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Download our HFNY Resource Card as a way to engage homeless and hungry neighbors.

Read Tim Keller's outline of "Wholistic Ministry" and the Biblical call of the church  to minister in both word and deeds of mercy and justice. 

Watch our workshop on "How to Care for our Homeless Neighbors," outlining practical ways to serve our homeless neighbors and connect them to resources.



What is Hope for New York?

Our Work on the Ground

View all our videos


  Ministries of Mercy: The Call of the Jericho Road
Dr. Tim Keller

Generous Justice: How God's Grace Makes Us Just
Dr. Tim Keller

  When Helping Hurts: Alleviating Poverty without Hurting the Poor... and Yourself
Brian Fikkert
To Live in Peace: Biblical Faith and the Changing Inner City
Mark R. Gornik


Mercy in the Kingdom of God
Logan Gentry, Apostles Church


Hope for the City
Tim Keller, Redeemer Presbyterian Church


Hope for New York Sermon Series
Tim Keller, John Perkins, Jeff White, and others


Mercy & Justice Round-Up: May Edition

May 04, 2018

What happens once we decide a child is a criminal? How are people living with disabilities able to serve the church? Is eviction a cause of poverty—or a condition of it? You’ll find articles that speak to these questions and more in this month’s Mercy & Justice Round-Up.

As always, this is a collection of content that got us thinking lately and includes a range of perspectives— some we agree with, others we might not. We hope you’ll read, listen, learn and love better with us.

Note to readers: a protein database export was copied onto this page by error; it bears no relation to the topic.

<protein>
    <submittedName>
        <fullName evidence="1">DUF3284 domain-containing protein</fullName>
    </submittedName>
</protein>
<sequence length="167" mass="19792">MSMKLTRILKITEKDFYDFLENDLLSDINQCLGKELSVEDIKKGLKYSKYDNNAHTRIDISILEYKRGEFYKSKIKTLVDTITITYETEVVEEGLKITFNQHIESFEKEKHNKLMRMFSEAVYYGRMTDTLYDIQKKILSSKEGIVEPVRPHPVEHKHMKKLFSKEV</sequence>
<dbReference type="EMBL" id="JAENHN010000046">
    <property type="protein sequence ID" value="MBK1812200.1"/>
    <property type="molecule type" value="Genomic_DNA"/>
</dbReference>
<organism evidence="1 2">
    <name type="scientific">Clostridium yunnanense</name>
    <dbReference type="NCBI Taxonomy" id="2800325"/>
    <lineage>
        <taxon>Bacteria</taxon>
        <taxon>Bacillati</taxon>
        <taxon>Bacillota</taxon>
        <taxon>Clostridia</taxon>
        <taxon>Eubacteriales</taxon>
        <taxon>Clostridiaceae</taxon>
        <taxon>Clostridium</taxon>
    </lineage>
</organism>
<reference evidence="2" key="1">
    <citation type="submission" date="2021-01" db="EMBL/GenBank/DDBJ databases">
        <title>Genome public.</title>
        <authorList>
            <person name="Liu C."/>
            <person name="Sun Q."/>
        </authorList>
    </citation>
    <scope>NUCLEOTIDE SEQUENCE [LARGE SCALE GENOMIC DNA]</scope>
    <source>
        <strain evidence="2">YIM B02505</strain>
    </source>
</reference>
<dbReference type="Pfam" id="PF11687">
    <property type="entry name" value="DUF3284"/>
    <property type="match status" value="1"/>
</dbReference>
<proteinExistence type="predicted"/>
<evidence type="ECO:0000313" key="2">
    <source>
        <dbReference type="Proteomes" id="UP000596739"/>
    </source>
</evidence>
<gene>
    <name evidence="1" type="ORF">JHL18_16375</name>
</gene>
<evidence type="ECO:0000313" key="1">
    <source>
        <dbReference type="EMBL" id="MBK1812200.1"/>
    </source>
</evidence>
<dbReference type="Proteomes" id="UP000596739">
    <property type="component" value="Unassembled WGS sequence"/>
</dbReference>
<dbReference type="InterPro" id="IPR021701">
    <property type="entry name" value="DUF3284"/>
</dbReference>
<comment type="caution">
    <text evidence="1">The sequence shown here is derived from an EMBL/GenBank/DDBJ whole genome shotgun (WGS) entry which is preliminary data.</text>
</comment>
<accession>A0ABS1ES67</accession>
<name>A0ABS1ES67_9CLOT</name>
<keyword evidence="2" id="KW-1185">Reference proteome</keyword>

• Around one million kids get caught up in the criminal justice system each year. WNYC’s new podcast Caught: The Lives of Juvenile Justice gives some of those young people a chance to tell their stories and help us understand how they got there. It asks us to wrestle with the human consequences (disproportionately experienced by black and brown youth) of expanded and hardening criminal justice policies that began in the 1990s.
  • “It’s hard to love our neighbors if we don’t know our neighbors. It’s hard to know our neighbors if we don’t place ourselves, a little bit, in their shoes,” Eugene Cho says in a Q talk on "How Can We Be Agents of Peace and Reconciliation?" In this video, hear Eugene Cho, Julie Mavis, and Precious Jones share different insights on how Christians can practically bring community and caring to their neighborhoods.
  • The Institute for Children, Poverty, and Homelessness recently released a report on the disparities in suspension rates for students who are homeless. It found 102 “suspension hub” middle schools where students are disciplined at extremely high rates. This interactive map allows you to see where schools in your neighborhood rank.